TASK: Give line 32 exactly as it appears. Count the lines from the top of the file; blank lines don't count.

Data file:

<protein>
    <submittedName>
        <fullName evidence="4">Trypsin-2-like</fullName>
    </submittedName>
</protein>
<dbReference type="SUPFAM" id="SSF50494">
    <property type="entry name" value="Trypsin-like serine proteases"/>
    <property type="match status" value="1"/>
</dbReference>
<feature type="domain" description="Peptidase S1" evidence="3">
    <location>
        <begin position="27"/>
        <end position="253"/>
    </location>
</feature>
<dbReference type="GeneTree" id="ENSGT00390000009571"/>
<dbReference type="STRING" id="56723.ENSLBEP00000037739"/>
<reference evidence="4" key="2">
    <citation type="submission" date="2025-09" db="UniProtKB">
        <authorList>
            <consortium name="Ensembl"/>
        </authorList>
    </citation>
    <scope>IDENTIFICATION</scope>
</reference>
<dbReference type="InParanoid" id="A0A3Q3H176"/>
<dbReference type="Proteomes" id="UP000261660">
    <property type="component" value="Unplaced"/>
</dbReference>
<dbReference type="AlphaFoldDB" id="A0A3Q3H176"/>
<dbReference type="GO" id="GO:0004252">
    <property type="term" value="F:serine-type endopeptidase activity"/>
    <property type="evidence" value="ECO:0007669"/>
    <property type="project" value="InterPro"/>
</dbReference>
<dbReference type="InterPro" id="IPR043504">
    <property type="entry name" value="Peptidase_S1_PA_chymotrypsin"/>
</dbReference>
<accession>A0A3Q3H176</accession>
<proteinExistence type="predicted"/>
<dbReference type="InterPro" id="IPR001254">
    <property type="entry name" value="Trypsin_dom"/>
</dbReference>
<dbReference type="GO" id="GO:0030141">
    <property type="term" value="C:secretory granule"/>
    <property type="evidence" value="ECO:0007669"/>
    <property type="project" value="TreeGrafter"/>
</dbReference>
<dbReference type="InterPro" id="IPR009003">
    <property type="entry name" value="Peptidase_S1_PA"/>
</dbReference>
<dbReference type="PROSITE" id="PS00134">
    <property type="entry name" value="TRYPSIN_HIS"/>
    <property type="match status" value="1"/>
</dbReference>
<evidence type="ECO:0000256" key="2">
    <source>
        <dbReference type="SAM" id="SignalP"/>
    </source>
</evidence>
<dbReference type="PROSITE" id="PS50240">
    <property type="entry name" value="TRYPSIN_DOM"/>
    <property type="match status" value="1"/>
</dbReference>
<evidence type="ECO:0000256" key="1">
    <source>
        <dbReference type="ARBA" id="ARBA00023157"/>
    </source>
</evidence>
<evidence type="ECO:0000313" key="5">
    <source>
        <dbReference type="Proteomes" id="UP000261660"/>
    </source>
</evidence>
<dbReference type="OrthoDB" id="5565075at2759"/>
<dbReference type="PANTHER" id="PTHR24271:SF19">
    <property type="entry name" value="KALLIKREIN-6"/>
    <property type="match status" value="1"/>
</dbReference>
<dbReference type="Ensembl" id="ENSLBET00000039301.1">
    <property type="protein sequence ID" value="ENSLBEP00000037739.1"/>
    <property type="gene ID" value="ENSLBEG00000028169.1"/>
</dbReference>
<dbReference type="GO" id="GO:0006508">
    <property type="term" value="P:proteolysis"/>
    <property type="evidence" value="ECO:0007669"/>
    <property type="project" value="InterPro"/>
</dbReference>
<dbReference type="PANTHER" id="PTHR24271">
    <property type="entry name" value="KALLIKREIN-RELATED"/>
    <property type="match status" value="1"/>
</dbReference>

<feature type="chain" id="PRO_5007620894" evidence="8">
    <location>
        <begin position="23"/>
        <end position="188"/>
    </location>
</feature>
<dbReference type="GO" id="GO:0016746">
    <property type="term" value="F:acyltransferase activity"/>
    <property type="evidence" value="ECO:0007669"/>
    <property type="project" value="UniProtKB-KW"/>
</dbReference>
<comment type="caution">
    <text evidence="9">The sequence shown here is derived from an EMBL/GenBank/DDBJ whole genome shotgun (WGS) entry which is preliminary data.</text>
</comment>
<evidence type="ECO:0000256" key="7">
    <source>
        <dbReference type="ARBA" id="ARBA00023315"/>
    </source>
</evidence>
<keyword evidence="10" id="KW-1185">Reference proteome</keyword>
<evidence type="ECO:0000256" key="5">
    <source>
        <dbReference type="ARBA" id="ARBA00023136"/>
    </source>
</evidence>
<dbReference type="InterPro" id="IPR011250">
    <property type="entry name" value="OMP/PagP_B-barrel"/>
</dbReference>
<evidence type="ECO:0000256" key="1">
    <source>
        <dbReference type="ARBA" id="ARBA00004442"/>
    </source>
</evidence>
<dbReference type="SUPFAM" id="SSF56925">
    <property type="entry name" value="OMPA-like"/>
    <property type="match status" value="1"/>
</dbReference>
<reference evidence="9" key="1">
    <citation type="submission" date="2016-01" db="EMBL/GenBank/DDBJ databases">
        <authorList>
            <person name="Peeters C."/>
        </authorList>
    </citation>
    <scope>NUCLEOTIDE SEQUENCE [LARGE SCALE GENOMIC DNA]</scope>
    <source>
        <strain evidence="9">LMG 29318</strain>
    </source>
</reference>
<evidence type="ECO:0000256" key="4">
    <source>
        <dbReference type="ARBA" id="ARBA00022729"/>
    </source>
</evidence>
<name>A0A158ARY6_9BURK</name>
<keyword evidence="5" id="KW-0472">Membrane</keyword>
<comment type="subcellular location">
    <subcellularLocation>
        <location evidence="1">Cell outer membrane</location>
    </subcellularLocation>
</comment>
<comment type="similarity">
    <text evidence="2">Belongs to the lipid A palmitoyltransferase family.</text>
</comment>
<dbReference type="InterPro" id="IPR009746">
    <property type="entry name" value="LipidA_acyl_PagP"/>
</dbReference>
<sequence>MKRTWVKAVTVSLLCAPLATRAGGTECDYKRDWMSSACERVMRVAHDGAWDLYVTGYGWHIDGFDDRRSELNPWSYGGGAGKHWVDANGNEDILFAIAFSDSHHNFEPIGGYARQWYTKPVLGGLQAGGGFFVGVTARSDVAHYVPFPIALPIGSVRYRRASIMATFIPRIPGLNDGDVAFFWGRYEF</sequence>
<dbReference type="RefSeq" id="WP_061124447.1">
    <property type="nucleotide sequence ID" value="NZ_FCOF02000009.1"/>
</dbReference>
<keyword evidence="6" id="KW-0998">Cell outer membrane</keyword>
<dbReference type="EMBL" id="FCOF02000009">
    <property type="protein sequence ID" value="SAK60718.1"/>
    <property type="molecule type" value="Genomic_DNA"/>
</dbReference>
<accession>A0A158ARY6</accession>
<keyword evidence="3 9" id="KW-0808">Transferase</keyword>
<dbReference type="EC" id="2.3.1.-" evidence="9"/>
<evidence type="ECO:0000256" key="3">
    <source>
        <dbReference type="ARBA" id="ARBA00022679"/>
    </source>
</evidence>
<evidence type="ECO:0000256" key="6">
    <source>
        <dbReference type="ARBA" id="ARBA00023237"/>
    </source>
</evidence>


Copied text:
    <property type="term" value="F:serine-type endopeptidase activity"/>